_{ h }has not significant influence on all the profile-level statistical potentials. When the probability threshold is larger than 0.28, the number of binary profiles is very small and the discriminative power of all the profile-level statistical potentials drops quickly. Since the decrease in the number of residue types reduces the discriminative ability of the potentials [11], we can draw a similar conclusion that an increase in the number of alphabets of protein sequences can improve the discriminative power of the potentials. This study provides a method for increasing the number of alphabets of protein sequences, that is, the profile method.

The optimized results of probability threshold.

Probability threshold | Number of profiles | Distance_profile | Contact_profile | Dihedral_profile | Surface_profile |
---|---|---|---|---|---|

0.04 | 21355 | - | 0.828263 | 0.815943 | 0.899127 |

0.05 | 19868 | - | 0.826101 | 0.815291 | 0.900184 |

0.06 | 15935 | - | 0.825473 | 0.816991 | 0.900127 |

0.08 | 7444 | - | 0.825815 | 0.815693 | 0.898678 |

0.10 | 3145 | - | 0.827828 | 0.815039 | 0.900998 |

0.12 | 1442 | - | 0.826786 | 0.814627 | 0.899441 |

0.14 | 759 | 0.907069 | 0.82626 | 0.816084 | 0.899387 |

0.16 | 404 | 0.909359 | 0.826889 | 0.815488 | 0.899437 |

0.17 | 303 | 0.906705 | 0.82597 | 0.81585 | 0.899063 |

0.18 | 235 | 0.909907 | 0.824466 | 0.816644 | 0.899639 |

0.20 | 186 | 0.908468 | 0.828051 | 0.815918 | 0.899407 |

0.22 | 138 | 0.906744 | 0.823012 | 0.811962 | 0.896226 |

0.24 | 81 | 0.907125 | 0.825444 | 0.81052 | 0.895877 |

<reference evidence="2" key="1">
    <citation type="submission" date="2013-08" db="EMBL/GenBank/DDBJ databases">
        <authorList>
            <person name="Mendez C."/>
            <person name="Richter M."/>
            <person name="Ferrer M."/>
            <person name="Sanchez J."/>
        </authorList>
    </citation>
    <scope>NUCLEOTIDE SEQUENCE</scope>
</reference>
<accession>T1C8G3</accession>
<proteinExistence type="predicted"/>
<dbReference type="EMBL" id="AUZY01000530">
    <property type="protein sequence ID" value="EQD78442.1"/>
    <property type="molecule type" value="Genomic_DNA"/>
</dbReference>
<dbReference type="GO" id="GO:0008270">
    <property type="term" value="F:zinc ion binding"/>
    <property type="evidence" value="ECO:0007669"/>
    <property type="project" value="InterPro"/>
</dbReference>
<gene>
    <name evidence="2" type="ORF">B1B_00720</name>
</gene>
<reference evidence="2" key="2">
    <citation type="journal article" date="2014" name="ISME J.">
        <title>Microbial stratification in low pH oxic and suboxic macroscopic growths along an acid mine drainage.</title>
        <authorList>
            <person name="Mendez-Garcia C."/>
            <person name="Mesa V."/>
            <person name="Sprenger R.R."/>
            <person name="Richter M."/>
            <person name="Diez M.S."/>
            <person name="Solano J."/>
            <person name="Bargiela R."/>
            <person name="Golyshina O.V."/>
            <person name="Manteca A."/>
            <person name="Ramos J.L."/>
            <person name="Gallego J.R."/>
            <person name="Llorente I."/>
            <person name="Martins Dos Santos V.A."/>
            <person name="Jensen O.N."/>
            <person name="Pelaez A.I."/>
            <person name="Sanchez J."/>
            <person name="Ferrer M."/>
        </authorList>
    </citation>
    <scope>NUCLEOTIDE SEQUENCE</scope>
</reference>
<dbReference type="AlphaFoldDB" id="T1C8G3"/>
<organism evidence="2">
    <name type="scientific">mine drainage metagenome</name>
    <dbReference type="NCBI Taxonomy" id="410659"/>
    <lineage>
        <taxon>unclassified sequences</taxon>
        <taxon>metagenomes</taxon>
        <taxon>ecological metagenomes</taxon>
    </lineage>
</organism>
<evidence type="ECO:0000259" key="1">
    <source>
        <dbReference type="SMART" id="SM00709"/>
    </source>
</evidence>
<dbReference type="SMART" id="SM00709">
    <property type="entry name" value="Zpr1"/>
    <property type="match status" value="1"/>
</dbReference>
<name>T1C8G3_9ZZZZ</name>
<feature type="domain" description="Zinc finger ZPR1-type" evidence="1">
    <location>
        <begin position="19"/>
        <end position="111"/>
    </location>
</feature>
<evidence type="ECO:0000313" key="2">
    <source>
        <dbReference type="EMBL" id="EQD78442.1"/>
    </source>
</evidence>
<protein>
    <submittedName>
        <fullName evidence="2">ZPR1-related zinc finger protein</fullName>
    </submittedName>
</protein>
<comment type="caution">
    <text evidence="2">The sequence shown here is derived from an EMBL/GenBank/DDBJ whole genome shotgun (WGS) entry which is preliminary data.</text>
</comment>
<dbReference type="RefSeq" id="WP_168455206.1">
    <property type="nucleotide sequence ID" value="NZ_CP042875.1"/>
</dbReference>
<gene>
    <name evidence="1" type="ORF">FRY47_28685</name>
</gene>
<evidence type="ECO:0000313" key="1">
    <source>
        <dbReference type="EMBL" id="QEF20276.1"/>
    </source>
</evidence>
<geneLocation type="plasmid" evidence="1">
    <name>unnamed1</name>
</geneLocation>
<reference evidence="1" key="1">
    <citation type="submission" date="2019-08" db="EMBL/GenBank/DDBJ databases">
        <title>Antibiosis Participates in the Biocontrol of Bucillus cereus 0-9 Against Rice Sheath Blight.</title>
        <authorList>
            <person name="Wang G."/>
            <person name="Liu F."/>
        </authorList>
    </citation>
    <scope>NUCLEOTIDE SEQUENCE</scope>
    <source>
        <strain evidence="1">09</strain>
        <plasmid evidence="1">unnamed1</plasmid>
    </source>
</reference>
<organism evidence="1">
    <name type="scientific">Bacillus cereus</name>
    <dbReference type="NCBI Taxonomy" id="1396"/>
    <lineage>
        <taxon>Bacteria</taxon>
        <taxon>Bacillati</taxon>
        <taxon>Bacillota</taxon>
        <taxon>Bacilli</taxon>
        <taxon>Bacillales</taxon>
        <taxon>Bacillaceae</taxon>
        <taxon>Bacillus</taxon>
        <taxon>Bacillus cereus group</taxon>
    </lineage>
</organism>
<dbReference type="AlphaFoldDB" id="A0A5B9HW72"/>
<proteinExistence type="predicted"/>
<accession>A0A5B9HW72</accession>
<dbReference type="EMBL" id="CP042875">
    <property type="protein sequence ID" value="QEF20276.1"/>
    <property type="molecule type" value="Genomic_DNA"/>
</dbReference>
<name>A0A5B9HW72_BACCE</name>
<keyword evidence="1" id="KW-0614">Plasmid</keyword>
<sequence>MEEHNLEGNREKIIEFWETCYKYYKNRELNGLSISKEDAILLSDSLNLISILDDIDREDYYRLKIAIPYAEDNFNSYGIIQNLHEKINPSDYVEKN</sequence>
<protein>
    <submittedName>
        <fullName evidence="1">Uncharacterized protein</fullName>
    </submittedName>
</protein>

0.26 | 46 | 0.904767 | 0.823669 | 0.809967 | 0.896212 |

0.28 | 28 | 0.892552 | 0.816189 | 0.799421 | 0.887908 |

0.30 | 21 | 0.873879 | 0.782432 | 0.777818 | 0.867548 |

0.32 | 21 | 0.872684 | 0.781907 | 0.779257 | 0.866134 |

### The energy of profile-level statistical potentials correlates well with RMSD

### Using evolutionary information can improve the discriminative power of knowledge-based mean force potentials

In the profile-level statistical potentials, the protein sequence is represented as a sequence of frequency profile rather than an amino acid sequence. The frequency profile contains the evolutionary information of protein sequences, which is the probabilities of the amino acids occurred in the specific position of the protein sequences. Such profiles are used to produce more discriminative potentials. As the best of our knowledge, this is the first usage of evolutionary information for developing more advanced potentials. The potentials at the profile level are prior to those at residue level according to the experiments. So evolutionary information can improve the discriminative power of knowledge-based mean force potentials. This conclusion is not surprising, since the evolutionary information is widely used in lots of biological problems such as the protein secondary structure prediction [48, 49], remote homologue detection [50, 51], sub-cellular localization [52, 53], domain boundary prediction [54], fold recognition [55], protein-protein interaction prediction [56], function annotation [57], etc.

### Profile-level statistical potentials can improve the performance of threading